Nisvloeren met dierenvoorstellingen
Frans Landzaat - page 29
Archeological research at a building site south of Utrecht has unearthed large size 17th century tiles and tile fragments which hitherto had only been found in the area from Amsterdam northwards. These large tiles known as niche floors were used in tiled candle niches, and protruded a few centimeters from the wall. For this reason they were decorated not only on top but also on the front edge and a couple of centimeters on the sides. A total of seven niche floors or fragments have been found, which is too large a number to support the view that they are in fact niche floors. In that case there would have had to be at least seven niches in one house. Moreover the sides are not painted and there have been no finds of other tiles that one would expect in candle niches. It is therefore by no means certain that the tiles that have been discovered were used as niche floors. Some alternative application in the 17th century interior will have to be considered.
"Eneas draegt syn vader"
Wilhelm Joliet - page 33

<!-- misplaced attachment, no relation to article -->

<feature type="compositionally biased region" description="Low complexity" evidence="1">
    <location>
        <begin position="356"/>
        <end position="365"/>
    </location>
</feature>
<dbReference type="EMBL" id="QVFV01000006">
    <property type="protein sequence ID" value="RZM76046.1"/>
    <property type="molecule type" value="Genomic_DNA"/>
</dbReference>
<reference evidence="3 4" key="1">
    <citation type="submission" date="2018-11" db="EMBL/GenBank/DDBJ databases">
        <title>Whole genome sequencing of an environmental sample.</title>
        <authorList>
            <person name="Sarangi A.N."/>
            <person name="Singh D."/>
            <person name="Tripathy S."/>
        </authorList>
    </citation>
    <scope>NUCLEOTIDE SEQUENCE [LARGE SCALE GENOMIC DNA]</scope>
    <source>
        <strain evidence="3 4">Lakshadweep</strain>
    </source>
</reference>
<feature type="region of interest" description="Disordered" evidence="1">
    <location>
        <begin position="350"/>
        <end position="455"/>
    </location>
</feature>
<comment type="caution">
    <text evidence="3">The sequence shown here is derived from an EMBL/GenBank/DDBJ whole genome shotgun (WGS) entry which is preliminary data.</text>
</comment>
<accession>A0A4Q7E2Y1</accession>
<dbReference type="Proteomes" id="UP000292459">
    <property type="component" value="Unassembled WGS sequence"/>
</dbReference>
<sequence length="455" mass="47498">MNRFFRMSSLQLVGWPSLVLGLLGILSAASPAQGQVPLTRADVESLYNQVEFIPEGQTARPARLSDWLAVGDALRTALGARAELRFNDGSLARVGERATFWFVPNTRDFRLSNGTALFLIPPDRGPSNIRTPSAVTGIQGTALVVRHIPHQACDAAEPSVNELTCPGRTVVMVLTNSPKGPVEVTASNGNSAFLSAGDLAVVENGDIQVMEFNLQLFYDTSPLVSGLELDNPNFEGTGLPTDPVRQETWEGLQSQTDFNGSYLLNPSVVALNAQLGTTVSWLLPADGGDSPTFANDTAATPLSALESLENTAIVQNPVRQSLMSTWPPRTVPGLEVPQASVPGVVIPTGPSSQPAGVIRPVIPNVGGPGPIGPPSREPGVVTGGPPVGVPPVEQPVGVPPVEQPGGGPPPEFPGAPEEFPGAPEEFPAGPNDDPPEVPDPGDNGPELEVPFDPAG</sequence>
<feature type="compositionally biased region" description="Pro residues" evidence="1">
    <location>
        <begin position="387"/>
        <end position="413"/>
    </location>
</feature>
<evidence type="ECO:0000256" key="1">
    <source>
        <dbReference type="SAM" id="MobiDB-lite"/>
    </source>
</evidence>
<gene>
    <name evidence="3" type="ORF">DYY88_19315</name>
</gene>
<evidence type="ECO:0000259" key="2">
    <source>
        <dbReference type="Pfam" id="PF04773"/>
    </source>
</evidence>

The epic poems, Homer’s Iliad and Virgil’s Aeneid, contain descriptions of the destruction of the mighty city of Troy and the flight of Aeneas with his aged father on his shoulders and his little son by his side. This scene of the flight with the burning city in the background was a favourite subject with painters. It is also found on tiles. The story is depicted on a large tile picture, attributed to the workshop of Orazio Fontana of Urbino from the third quarter of the 16th century, which is at Quinta de Torres in Azeitão, Portugal (ill. 1). The same scene is depicted on individual tiles made in Rotterdam in the 18th century (ill. 2). In the Rotterdam municipal archives there are two model drawings for tiles with the flight of Aeneas (ill. 3). The spons (pricked stencil) of the tile in ill. 2 has also been preserved (ill. 4). The drawing for this spons is based on an engraving of 1595 by Agostino Carracci. He was copying a painting by Federico Baraccio (1528-1612).